At least they read my CV

Just got this in my mailbox:

Dear Rolf Adriaan Groeneveld,

As stated by the Wageningen Agricultural University’s electronic repository, you authored the work entitled “development of a bioeconomic fisheries model with predatory relations between species” in 2000 within the framework of your postgraduate degree.
Due to the fact that we are currently planning publications in this subject field, we would be pleased to know whether you would be interested in publishing the work mentioned above with us.

LAP LAMBERT Academic Publishing is a member of an international publishing group which has almost 10 years of experience in the publication of high-quality research works from well-known institutions across the globe.
Besides producing printed scientific books, we also market them actively through more than 80,000 booksellers.

Kindly confirm your interest in receiving more detailed information in this respect.

I am looking forward to hearing from you.

Best regards,

Laura Dean
Acquisition Editor

(address, telephone number, etc)

My first reaction: “Huh? Did I write that?” My reaction after some googling: “Oh. That’s how I describe my minor thesis in my CV.” My reaction after some more googling and finding this: “Better not.”

Honestly, I get loads of garbage like this lately.

(Edited 21 May 2012 to remove contact info)

Seeing red about diesel

It’s just unbelievable. VVD (sort-of-libertarian), CDA (christian centrist) and PVV (right-wing populist) just spent weeks haggling over a new budget. Finally the whole thing blew up, we’re getting new elections in September, but in the meantime CDA and VVD managed to agree with a bunch of other parties, including the Green Left (yes, that’s their name) and the sort-of-liberal D66, within 48 hours. Was it really that easy? What have they been doing in those past weeks?

Anyway, part of the deal is a tax increase on so-called ‘red diesel’, i.e. diesel with a lower tax rate than regular diesel. It is only allowed in such machines as tractors, road maintenance equipment – and all non-recreational ships. No wonder Dutch fishers are up in arms. Fuel is one of the major expenses of Dutch bottom trawlers.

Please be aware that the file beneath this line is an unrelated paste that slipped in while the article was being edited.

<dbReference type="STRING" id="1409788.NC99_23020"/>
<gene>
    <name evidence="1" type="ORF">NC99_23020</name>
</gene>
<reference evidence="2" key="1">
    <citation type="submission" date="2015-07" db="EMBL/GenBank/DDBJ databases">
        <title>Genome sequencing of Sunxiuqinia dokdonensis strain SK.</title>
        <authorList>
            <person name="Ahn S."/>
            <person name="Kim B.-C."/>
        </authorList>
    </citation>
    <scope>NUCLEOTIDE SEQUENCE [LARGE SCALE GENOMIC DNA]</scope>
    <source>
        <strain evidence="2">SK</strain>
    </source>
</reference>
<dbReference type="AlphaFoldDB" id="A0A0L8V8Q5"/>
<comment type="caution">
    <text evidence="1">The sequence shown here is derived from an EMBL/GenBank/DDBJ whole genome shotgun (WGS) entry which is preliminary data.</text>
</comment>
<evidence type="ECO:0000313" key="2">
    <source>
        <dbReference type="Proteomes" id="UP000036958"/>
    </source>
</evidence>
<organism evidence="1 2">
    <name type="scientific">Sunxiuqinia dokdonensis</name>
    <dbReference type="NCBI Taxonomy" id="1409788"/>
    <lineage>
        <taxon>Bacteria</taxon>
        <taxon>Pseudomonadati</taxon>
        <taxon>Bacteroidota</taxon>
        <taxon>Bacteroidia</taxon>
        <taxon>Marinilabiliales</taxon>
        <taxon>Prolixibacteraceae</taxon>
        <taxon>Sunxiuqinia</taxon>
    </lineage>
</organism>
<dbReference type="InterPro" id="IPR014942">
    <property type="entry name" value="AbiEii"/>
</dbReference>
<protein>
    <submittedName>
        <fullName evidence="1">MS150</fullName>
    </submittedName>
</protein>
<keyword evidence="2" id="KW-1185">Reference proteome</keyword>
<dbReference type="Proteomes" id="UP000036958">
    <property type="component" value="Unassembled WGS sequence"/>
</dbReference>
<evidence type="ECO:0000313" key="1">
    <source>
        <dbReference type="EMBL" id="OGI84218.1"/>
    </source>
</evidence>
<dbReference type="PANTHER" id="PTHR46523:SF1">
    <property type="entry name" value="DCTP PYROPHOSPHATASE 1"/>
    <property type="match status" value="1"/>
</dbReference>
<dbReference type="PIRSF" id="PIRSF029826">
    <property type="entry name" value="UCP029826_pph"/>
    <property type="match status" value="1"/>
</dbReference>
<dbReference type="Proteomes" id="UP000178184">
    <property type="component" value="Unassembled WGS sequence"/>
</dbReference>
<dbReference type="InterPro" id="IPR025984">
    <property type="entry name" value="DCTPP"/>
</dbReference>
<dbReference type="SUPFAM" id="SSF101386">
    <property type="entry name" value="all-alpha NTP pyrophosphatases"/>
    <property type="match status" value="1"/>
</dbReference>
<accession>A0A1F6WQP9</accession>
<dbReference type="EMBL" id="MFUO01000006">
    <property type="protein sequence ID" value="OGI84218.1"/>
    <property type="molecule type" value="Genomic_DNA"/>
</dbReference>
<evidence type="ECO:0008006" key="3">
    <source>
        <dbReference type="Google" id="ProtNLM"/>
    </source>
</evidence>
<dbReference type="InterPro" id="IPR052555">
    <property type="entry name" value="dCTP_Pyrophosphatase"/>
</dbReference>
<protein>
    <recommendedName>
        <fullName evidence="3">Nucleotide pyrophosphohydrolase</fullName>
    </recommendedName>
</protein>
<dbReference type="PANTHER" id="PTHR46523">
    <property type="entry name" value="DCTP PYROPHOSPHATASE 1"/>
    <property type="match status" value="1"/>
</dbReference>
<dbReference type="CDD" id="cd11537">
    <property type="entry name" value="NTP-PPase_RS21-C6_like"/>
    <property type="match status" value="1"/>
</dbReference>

I hate to say this, but as an economist I don’t see a reason to exempt any economic sector from a tax, let alone a tax on fossil fuels. If farmers and fishers pay a lower tax rate, why not trucks? Or salesmen? As we’re on it, why not abolish the tax altogether? Oh wait – there’s state coffers to fill and negative externalities to tax. But in any case, I think we should have a level playing field for all, and that includes a similar tax rate for all.

Stuff I do: Competing Claims on Natural Resources

Here is a project I like to tell students about to make them aware that conservation comes at a price. It was on Dutch television last summer:

If you don’t understand Dutch: the project is called Competing Claims as it investigates conflicts between wildlife conservation and the livelihoods of local residents. To put it bluntly, it is very easy for a Dutch granola-munching environmental student to argue for conservation of elephants and lions, but if you’re a farmer near the park fence and you can hardly earn a decent living while elephants trample your crops and lions eat your cattle (or your son), you’re probably less than enthousiastic.

These conflicts are terribly difficult to solve, but one step in the right direction is to make explicit who is affected, how they are affected, how serious the effects are, and what tradeoffs are present. Economics can play a modest role in this by analysing those tradeoffs, and assessing economic impacts.

Here we go again

Kalle Lasn, founder and editor of Adbusters magazine, says in the latest edition of Solutions Journal:

“I predict we’re going to move away from large occupations of parks and we’ll have surprise, one-day occupations of banks and corporations and the economics departments of universities”

There you have it: banks, corporations, economists. All latter-day Scrooges. Further down the interview:

“I hope you tell [Herman Daly and Robert Costanza, founders of ecological economics] that from my perspective their ideas are reaching fruition, and I wish they would encourage their followers to be more aggressive. Suddenly, old and young people are pushing against the system and it’s time for ecological economists to stand up and be counted and not just play academic games in the background. Joseph Stiglitz actually went to Zuccotti Park and gave a talk. We need more of that. We need them to champion their paradigm.